Russell takes sixth consecutive virtual GP win | FOS Future Lab
Williams F1 driver George Russell has once again proven unbeatable in the digital world to take his sixth straight Virtual Grand Prix win.
Having missed the first of the three VGP races this year, Russell returned for the Silverstone round last weekend and won from fifth on the grid, to continue his unbeaten run stretching back to last year’s event. Starting from 14th this weekend at Interlagos, courtesy of Alvaro Carreton’s sprint race result, it looked unlikely that he’d continue that form. However the race complexion changed completely at turn one. Ferrari’s Artur Leclerc beat French comedian Arnaud Tsamere’s Renault into the first turn, only to be completely taken out by the other Williams of YouTuber Alejandro “Flowstreet” Lopez. That created an enormous traffic jam which only Dino Beganovic in the second Ferrari, Tsamere, and Russell escaped from unscathed.
With the advantage of the soft tyre early in the race, Russell was quickly past and built an advantage of over two seconds before Enzo Fittipaldi in the Haas could slip past Beganovic into second. By the time Russell’s pit stop came, the lead was over six seconds, and he emerged in fifth, ahead of the recovering Leclerc. As other drivers pitted, Russell shuffled back to the head of the pack, with close to seven seconds’ lead over Fittipaldi. The expected second half fightback never came. Despite having the softer tyres for the closing stages, Fittipaldi could barely make a dent in Russell’s lead, and the British driver won by a clear five seconds. Alex Albon rounded off the podium, with a third-place finish – despite his customary track limits penalties.
However the second-place finish was enough for Fittipaldi to claim the overall bragging rights, with 53 points across the three races putting him two clear of Russell’s 51. In addition, the Haas team – consisting of Enzo and his brother Pietro Fittipaldi – took the overall championship, winning the largest share of the $100,000 prize pot for its nominated charity, Grand Prix Trust. All nine participating teams also get a share of the fund for their charities.
In the Formula E Accelerate series, Erhan Jajovski’s domination so far this season came to an end with a fourth-place finish at the Berlin ePrix. For the third successive race though it was the man on pole who took the win, this time falling to Slovenia’s Kevin Siggy Rebernak.
Siggy kept his advantage at the start from Frederick Rasmussen, and Bono Huis in third, but elected to take a very early “attack mode” lap. Unusually, the layout of the Berlin circuit’s causes this joker lap to lose time for the drivers initially, due to the wide line needed to activate it, despite also giving a 35kW boost. Rasmussen duly passed for the lead, but couldn’t prevent Siggy making the power advantage count down the main straight.
The duo kept station all the way to the finish, but the drama centred on the final podium spot. Huis and Graham Carroll had been scrapping all race long for third place, but dramatically miscalculated their battery usage, falling one lap short. The leaders starting their final lap with seven seconds remaining on the clock, and both Carroll and Huis ran out as they crossed the finish on the penultimate lap. That promoted Petar Brljak into the podium spot, to make a BMW 1-3, with Jajovski just behind. Jajovski retains the championship lead, but it’s now down to nine points from Siggy.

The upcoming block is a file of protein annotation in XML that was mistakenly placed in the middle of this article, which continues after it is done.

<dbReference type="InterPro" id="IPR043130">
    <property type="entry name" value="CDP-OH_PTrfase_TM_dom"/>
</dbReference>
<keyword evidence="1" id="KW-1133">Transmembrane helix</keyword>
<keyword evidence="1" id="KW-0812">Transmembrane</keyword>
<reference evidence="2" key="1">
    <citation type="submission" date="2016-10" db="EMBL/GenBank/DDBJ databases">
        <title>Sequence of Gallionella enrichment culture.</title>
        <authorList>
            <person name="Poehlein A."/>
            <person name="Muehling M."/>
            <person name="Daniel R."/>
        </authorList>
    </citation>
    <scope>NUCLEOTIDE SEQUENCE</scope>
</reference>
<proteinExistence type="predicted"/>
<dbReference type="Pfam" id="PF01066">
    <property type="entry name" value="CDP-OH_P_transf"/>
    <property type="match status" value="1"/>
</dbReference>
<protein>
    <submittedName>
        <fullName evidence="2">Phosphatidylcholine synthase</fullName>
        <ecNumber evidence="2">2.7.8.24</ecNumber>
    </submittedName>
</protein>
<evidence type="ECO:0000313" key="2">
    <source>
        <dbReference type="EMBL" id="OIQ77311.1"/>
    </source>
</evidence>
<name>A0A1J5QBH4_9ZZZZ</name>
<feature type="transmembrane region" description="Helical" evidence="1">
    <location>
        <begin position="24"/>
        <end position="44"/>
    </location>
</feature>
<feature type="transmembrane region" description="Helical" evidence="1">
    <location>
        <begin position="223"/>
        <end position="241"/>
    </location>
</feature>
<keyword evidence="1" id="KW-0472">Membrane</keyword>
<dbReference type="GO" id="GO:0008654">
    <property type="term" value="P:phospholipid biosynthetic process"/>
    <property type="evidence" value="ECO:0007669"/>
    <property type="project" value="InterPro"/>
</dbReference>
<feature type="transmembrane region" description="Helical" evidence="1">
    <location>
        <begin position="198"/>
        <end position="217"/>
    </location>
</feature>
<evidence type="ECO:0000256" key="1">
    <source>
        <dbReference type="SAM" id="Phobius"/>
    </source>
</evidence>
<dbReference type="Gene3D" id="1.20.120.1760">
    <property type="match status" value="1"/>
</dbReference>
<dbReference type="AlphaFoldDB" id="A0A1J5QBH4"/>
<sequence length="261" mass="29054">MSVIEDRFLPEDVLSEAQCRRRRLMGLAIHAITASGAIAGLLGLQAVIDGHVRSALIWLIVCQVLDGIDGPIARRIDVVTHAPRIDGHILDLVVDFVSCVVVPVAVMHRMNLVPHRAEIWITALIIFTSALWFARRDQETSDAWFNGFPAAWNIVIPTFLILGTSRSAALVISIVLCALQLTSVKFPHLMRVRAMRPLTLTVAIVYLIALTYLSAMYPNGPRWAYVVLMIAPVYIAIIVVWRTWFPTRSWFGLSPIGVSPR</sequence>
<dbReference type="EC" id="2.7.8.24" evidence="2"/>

Porsche Esports Carrera Cup GB had a flyaway round this week, with the competitors racing at the full Le Mans 24 Hour circuit – unusually for just a single, 11-lap race.
Kevin Ellis took pole position for the race, with a 4-minute 2.9-second lap time around the 8.47-mile track putting him just ahead of team-mate Jamie Fluke, with Red Bull duo Sebastian Job and Graham Carroll forming the second row.
Job immediately set about splitting the front row, and got himself up into second place by the Esses on the first lap. However, with 45 minutes between the cars and the finish line, nobody was willing to show their hand just yet as the race essentially became a battle for the slipstream down the circuit’s famous huge straights. The front nine cars managed to break away as a fairly cohesive pack, shuffling positions down each straight but not taking risks.
Predictably, the race exploded into life on the last lap, and at the slowest corner on track: Arnage. Having just negotiated Indianapolis almost three wide, Job and Fluke came into contact on the apex of Arnage. Job seemed to take a shallow line through the corner, cutting across the nose of Fluke’s car which also appeared to brake late, spinning both – with Fluke helped round by Carroll, who could do nothing to avoid it – and partly blocking Ellis’s route through. This parting of the waves allowed Carroll to take the lead, and he’d run to the finish line unopposed for his first win of the season – in a double-points race. Ellis kept second, with Bart Horsten picking up the final podium spot.
Pending a steward’s investigation into that final lap incident, Job still leads the championship from Ellis and Carroll behind him, but with six races remaining it’s a far smaller advantage than before.
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